Wednesday, November 22, 2017
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CB Town Council on board with major upgrade to town signage

Fewer, cleaner, more attractive, less cluttered signs in CB

By Mark Reaman

A major upgrade to Crested Butte’s signage is in the works. Town planner Michael Yerman presented the Town Council with an outline of a potential customized way-finding program that will replace pretty much all of the signs in town over two years.

The goal is to use the artists in the newly formed Creative District to help design a way-finding system that integrates art and design into town signs while promoting the town itself, the Historic District aspect and the Creative District element.

“We want to promote wandering through town but make it easy for people to find things like public restrooms and parking areas,” explained Yerman.

Way-finding is explained as how people orient themselves and navigate from place to place throughout the town. It is meant to enhance the visitor experience and help the community’s economic vitality.

With the help of a PowerPoint presentation, Yerman showed that the town has no coordinated sign program.

Mayor Glenn Michel asked if a way-finding program was almost obsolete in the new world of cell phones and Google maps. “Are we designing a system for yesterday?” he asked.

“I don’t think everyone just walks around here with their head buried in their phone,” said Yerman. “Plus, a lot of things are still not on Google maps. We are still a small town with the opportunity for discovery.”

Yerman said an inventory showed that there are at least 70 existing signs. The report from Yerman indicated some even point to locations that no longer exist, and with so many signs there is a large amount of clutter.

Because Crested Butte is a National Historic District, any signage in the town will have to adhere to specific rules and regulations. New signage will include the recently developed logo for the Crested Butte Creative District.

The town will put out a request for proposals for the design of the new signs and Yerman hopes some local “creatives” will submit ideas. “The design should be unique and represent the culture and heritage of the Town of Crested Butte,” Yerman’s report reads. “The primary goal for the new way-finding signage is to display directional information clearly while also presenting a consistent and recognizable image for the town… Ideally, a cohesive and attractive way-finding signage will not only direct drivers, bicycle riders and pedestrians, but will strengthen the Crested Butte brand creating a sense of place for the Town for residents and visitors.”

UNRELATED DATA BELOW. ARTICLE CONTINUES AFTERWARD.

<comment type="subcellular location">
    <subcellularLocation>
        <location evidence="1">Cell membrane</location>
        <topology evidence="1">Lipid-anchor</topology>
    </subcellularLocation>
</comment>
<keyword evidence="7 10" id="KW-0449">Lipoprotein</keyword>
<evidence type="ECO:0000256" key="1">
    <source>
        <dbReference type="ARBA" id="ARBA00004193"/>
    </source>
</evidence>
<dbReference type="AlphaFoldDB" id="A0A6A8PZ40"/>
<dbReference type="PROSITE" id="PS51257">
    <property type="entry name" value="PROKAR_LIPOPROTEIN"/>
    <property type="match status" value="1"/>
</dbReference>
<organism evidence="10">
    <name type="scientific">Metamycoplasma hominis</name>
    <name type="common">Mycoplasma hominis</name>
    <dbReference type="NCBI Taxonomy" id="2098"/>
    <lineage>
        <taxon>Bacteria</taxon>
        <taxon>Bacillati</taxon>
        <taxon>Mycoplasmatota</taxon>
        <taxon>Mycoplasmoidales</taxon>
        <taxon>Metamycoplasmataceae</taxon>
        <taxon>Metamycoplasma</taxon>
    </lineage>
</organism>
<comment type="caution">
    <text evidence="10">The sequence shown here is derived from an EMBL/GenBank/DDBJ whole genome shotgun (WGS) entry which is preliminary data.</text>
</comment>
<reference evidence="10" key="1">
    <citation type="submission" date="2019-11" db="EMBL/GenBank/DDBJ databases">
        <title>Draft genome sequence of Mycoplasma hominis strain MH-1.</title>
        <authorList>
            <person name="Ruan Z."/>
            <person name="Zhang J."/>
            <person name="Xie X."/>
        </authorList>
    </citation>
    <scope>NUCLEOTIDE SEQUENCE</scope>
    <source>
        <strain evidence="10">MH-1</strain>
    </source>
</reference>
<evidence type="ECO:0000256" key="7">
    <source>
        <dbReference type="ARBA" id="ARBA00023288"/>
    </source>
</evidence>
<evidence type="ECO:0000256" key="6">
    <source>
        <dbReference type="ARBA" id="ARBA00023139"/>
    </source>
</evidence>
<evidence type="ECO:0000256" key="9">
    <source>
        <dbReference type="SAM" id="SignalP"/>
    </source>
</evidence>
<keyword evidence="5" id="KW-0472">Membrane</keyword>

There are several types of signs: the “Gateway Signs” at the three main entrances to town; “Primary Directional Signs” that would be located on the highway; “Secondary Signs” that act as directional signs inside town and are meant to be viewed at less than 15 miles per hour; “Tertiary Signs,” small signs that provide directions to specific locations that are located off primary routes of travel; and “Destination Signage” that indicates arrival at a location such as a park, within town. Destination signs will be unique to each place and Yerman hopes local artists think about helping to design some of those signs.

“Is there a risk of too much saturation with so many destinations when maybe 80 percent of what people are looking for is a free public parking lot?” asked councilman Chris Ladoulis.

“I’m afraid of having too many, too,” added councilman Jim Schmidt.

“Saturation is typically when there are, say, five things on a sign and there is a some of that now,” said Yerman. “There would actually be fewer signs than we have now. The idea is to go from cluttered, scattered signs without any consistency to way-finding signs. There are only 48 signs being planned.”

The council asked that some typical destinations be included, such as a sign pointing to Kebler Pass when drivers first enter town on Highway 135.

Michel noted that the council had approved the 2017 budget with $7,500 for the new signage and Yerman said that amount would cover the entire way-finding system, including the larger Gateway Signs.

“The town has invested a lot of money into public parking areas and they aren’t easy to find and thus aren’t always utilized great,” said Yerman. “That will be one goal of the new system.”

Yerman hopes to have a new sign design selected early this year, with some signs possibly being installed this coming summer.

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